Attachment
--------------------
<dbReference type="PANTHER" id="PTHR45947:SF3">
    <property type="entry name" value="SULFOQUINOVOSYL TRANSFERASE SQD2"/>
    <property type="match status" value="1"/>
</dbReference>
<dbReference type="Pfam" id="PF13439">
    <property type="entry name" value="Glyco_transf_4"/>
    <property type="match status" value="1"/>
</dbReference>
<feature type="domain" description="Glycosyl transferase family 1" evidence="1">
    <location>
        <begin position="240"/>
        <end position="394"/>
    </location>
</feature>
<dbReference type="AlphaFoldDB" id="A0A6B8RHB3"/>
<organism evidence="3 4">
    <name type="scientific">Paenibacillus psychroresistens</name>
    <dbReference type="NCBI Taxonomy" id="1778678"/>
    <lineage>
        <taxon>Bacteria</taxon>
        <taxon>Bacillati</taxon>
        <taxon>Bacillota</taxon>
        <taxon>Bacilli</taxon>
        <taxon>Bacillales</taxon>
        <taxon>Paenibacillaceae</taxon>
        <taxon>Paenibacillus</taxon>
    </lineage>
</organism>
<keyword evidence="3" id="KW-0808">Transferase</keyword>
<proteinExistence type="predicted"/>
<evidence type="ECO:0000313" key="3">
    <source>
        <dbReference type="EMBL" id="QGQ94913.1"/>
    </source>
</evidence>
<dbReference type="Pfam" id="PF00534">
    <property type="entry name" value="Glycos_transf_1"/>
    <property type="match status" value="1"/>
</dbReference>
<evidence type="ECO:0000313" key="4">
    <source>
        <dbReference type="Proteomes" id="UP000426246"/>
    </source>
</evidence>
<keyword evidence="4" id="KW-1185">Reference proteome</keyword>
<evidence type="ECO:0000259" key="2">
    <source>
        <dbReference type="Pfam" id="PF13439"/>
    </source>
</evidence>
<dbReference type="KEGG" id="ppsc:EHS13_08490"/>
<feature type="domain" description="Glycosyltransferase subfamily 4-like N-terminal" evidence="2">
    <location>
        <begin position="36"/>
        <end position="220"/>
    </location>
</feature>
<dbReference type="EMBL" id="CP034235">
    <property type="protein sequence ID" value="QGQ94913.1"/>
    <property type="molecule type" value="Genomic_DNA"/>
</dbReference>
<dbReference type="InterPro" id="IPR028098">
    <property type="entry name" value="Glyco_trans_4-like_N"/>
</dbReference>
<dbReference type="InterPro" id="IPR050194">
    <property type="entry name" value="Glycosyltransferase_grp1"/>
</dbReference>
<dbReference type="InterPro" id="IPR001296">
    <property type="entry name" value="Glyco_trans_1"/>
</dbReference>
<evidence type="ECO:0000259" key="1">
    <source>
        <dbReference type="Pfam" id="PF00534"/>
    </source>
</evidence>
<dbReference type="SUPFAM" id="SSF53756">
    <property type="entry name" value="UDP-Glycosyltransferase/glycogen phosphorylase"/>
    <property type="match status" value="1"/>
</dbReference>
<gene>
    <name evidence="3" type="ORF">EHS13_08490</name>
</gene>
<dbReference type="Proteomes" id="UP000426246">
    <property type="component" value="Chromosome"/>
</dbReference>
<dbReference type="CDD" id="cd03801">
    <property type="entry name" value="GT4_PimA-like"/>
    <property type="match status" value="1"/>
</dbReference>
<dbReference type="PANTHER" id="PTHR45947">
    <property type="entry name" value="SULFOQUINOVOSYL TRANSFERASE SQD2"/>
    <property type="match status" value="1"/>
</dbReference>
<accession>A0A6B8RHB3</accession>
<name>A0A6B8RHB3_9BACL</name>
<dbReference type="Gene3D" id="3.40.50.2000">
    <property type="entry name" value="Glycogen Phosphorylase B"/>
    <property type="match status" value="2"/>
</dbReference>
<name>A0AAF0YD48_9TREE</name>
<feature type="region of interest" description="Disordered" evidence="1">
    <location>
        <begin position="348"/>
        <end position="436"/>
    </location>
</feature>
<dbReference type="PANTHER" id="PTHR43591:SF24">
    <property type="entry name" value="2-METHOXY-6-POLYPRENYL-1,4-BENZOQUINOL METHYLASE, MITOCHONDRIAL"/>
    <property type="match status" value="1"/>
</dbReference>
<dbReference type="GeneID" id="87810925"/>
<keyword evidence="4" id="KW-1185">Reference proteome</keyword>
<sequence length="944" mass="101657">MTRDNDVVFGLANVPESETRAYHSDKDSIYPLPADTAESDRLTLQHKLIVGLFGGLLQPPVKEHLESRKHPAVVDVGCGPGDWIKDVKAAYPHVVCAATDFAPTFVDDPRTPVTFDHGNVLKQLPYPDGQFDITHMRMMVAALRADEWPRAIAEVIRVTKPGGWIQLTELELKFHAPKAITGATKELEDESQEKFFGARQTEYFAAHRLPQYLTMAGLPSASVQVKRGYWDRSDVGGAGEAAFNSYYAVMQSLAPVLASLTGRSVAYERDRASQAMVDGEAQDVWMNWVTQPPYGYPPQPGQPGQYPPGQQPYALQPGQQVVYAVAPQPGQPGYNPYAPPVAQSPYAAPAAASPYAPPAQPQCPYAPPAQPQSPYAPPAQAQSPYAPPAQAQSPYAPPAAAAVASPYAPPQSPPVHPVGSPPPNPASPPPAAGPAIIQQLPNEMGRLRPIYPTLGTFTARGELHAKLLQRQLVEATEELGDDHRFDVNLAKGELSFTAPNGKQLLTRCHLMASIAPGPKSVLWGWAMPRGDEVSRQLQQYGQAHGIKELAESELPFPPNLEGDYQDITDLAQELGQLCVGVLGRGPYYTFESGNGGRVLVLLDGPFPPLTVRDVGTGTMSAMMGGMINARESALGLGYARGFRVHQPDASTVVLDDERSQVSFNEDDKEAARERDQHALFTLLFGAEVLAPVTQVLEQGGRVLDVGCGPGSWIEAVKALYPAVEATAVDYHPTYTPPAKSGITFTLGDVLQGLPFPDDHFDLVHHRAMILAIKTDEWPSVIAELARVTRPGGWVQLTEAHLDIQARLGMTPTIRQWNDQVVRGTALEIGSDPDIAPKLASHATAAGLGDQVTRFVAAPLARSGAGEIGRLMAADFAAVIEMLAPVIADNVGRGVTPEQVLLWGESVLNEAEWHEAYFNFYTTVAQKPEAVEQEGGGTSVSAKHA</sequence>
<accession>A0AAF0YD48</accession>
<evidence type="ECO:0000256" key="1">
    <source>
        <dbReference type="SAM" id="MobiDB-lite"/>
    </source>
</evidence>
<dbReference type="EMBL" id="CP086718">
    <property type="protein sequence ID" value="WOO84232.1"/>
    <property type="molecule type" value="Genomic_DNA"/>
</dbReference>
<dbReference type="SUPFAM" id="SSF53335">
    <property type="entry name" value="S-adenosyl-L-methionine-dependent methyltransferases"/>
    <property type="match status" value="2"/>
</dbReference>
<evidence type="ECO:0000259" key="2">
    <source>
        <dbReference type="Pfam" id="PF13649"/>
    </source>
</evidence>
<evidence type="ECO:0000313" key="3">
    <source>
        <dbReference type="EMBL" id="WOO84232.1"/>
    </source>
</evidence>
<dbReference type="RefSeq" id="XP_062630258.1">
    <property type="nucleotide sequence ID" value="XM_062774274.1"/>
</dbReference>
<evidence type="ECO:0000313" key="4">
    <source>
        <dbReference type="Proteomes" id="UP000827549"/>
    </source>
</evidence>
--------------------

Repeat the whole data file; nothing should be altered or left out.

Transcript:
<dbReference type="PANTHER" id="PTHR45947:SF3">
    <property type="entry name" value="SULFOQUINOVOSYL TRANSFERASE SQD2"/>
    <property type="match status" value="1"/>
</dbReference>
<dbReference type="Pfam" id="PF13439">
    <property type="entry name" value="Glyco_transf_4"/>
    <property type="match status" value="1"/>
</dbReference>
<feature type="domain" description="Glycosyl transferase family 1" evidence="1">
    <location>
        <begin position="240"/>
        <end position="394"/>
    </location>
</feature>
<dbReference type="AlphaFoldDB" id="A0A6B8RHB3"/>
<organism evidence="3 4">
    <name type="scientific">Paenibacillus psychroresistens</name>
    <dbReference type="NCBI Taxonomy" id="1778678"/>
    <lineage>
        <taxon>Bacteria</taxon>
        <taxon>Bacillati</taxon>
        <taxon>Bacillota</taxon>
        <taxon>Bacilli</taxon>
        <taxon>Bacillales</taxon>
        <taxon>Paenibacillaceae</taxon>
        <taxon>Paenibacillus</taxon>
    </lineage>
</organism>
<keyword evidence="3" id="KW-0808">Transferase</keyword>
<proteinExistence type="predicted"/>
<evidence type="ECO:0000313" key="3">
    <source>
        <dbReference type="EMBL" id="QGQ94913.1"/>
    </source>
</evidence>
<dbReference type="Pfam" id="PF00534">
    <property type="entry name" value="Glycos_transf_1"/>
    <property type="match status" value="1"/>
</dbReference>
<evidence type="ECO:0000313" key="4">
    <source>
        <dbReference type="Proteomes" id="UP000426246"/>
    </source>
</evidence>
<keyword evidence="4" id="KW-1185">Reference proteome</keyword>
<evidence type="ECO:0000259" key="2">
    <source>
        <dbReference type="Pfam" id="PF13439"/>
    </source>
</evidence>
<dbReference type="KEGG" id="ppsc:EHS13_08490"/>
<feature type="domain" description="Glycosyltransferase subfamily 4-like N-terminal" evidence="2">
    <location>
        <begin position="36"/>
        <end position="220"/>
    </location>
</feature>
<dbReference type="EMBL" id="CP034235">
    <property type="protein sequence ID" value="QGQ94913.1"/>
    <property type="molecule type" value="Genomic_DNA"/>
</dbReference>
<dbReference type="InterPro" id="IPR028098">
    <property type="entry name" value="Glyco_trans_4-like_N"/>
</dbReference>
<dbReference type="InterPro" id="IPR050194">
    <property type="entry name" value="Glycosyltransferase_grp1"/>
</dbReference>
<dbReference type="InterPro" id="IPR001296">
    <property type="entry name" value="Glyco_trans_1"/>
</dbReference>
<evidence type="ECO:0000259" key="1">
    <source>
        <dbReference type="Pfam" id="PF00534"/>
    </source>
</evidence>
<dbReference type="SUPFAM" id="SSF53756">
    <property type="entry name" value="UDP-Glycosyltransferase/glycogen phosphorylase"/>
    <property type="match status" value="1"/>
</dbReference>
<gene>
    <name evidence="3" type="ORF">EHS13_08490</name>
</gene>
<dbReference type="Proteomes" id="UP000426246">
    <property type="component" value="Chromosome"/>
</dbReference>
<dbReference type="CDD" id="cd03801">
    <property type="entry name" value="GT4_PimA-like"/>
    <property type="match status" value="1"/>
</dbReference>
<dbReference type="PANTHER" id="PTHR45947">
    <property type="entry name" value="SULFOQUINOVOSYL TRANSFERASE SQD2"/>
    <property type="match status" value="1"/>
</dbReference>
<accession>A0A6B8RHB3</accession>
<name>A0A6B8RHB3_9BACL</name>
<dbReference type="Gene3D" id="3.40.50.2000">
    <property type="entry name" value="Glycogen Phosphorylase B"/>
    <property type="match status" value="2"/>
</dbReference>
<name>A0AAF0YD48_9TREE</name>
<feature type="region of interest" description="Disordered" evidence="1">
    <location>
        <begin position="348"/>
        <end position="436"/>
    </location>
</feature>
<dbReference type="PANTHER" id="PTHR43591:SF24">
    <property type="entry name" value="2-METHOXY-6-POLYPRENYL-1,4-BENZOQUINOL METHYLASE, MITOCHONDRIAL"/>
    <property type="match status" value="1"/>
</dbReference>
<dbReference type="GeneID" id="87810925"/>
<keyword evidence="4" id="KW-1185">Reference proteome</keyword>
<sequence length="944" mass="101657">MTRDNDVVFGLANVPESETRAYHSDKDSIYPLPADTAESDRLTLQHKLIVGLFGGLLQPPVKEHLESRKHPAVVDVGCGPGDWIKDVKAAYPHVVCAATDFAPTFVDDPRTPVTFDHGNVLKQLPYPDGQFDITHMRMMVAALRADEWPRAIAEVIRVTKPGGWIQLTELELKFHAPKAITGATKELEDESQEKFFGARQTEYFAAHRLPQYLTMAGLPSASVQVKRGYWDRSDVGGAGEAAFNSYYAVMQSLAPVLASLTGRSVAYERDRASQAMVDGEAQDVWMNWVTQPPYGYPPQPGQPGQYPPGQQPYALQPGQQVVYAVAPQPGQPGYNPYAPPVAQSPYAAPAAASPYAPPAQPQCPYAPPAQPQSPYAPPAQAQSPYAPPAQAQSPYAPPAAAAVASPYAPPQSPPVHPVGSPPPNPASPPPAAGPAIIQQLPNEMGRLRPIYPTLGTFTARGELHAKLLQRQLVEATEELGDDHRFDVNLAKGELSFTAPNGKQLLTRCHLMASIAPGPKSVLWGWAMPRGDEVSRQLQQYGQAHGIKELAESELPFPPNLEGDYQDITDLAQELGQLCVGVLGRGPYYTFESGNGGRVLVLLDGPFPPLTVRDVGTGTMSAMMGGMINARESALGLGYARGFRVHQPDASTVVLDDERSQVSFNEDDKEAARERDQHALFTLLFGAEVLAPVTQVLEQGGRVLDVGCGPGSWIEAVKALYPAVEATAVDYHPTYTPPAKSGITFTLGDVLQGLPFPDDHFDLVHHRAMILAIKTDEWPSVIAELARVTRPGGWVQLTEAHLDIQARLGMTPTIRQWNDQVVRGTALEIGSDPDIAPKLASHATAAGLGDQVTRFVAAPLARSGAGEIGRLMAADFAAVIEMLAPVIADNVGRGVTPEQVLLWGESVLNEAEWHEAYFNFYTTVAQKPEAVEQEGGGTSVSAKHA</sequence>
<accession>A0AAF0YD48</accession>
<evidence type="ECO:0000256" key="1">
    <source>
        <dbReference type="SAM" id="MobiDB-lite"/>
    </source>
</evidence>
<dbReference type="EMBL" id="CP086718">
    <property type="protein sequence ID" value="WOO84232.1"/>
    <property type="molecule type" value="Genomic_DNA"/>
</dbReference>
<dbReference type="SUPFAM" id="SSF53335">
    <property type="entry name" value="S-adenosyl-L-methionine-dependent methyltransferases"/>
    <property type="match status" value="2"/>
</dbReference>
<evidence type="ECO:0000259" key="2">
    <source>
        <dbReference type="Pfam" id="PF13649"/>
    </source>
</evidence>
<evidence type="ECO:0000313" key="3">
    <source>
        <dbReference type="EMBL" id="WOO84232.1"/>
    </source>
</evidence>
<dbReference type="RefSeq" id="XP_062630258.1">
    <property type="nucleotide sequence ID" value="XM_062774274.1"/>
</dbReference>
<evidence type="ECO:0000313" key="4">
    <source>
        <dbReference type="Proteomes" id="UP000827549"/>
    </source>
</evidence>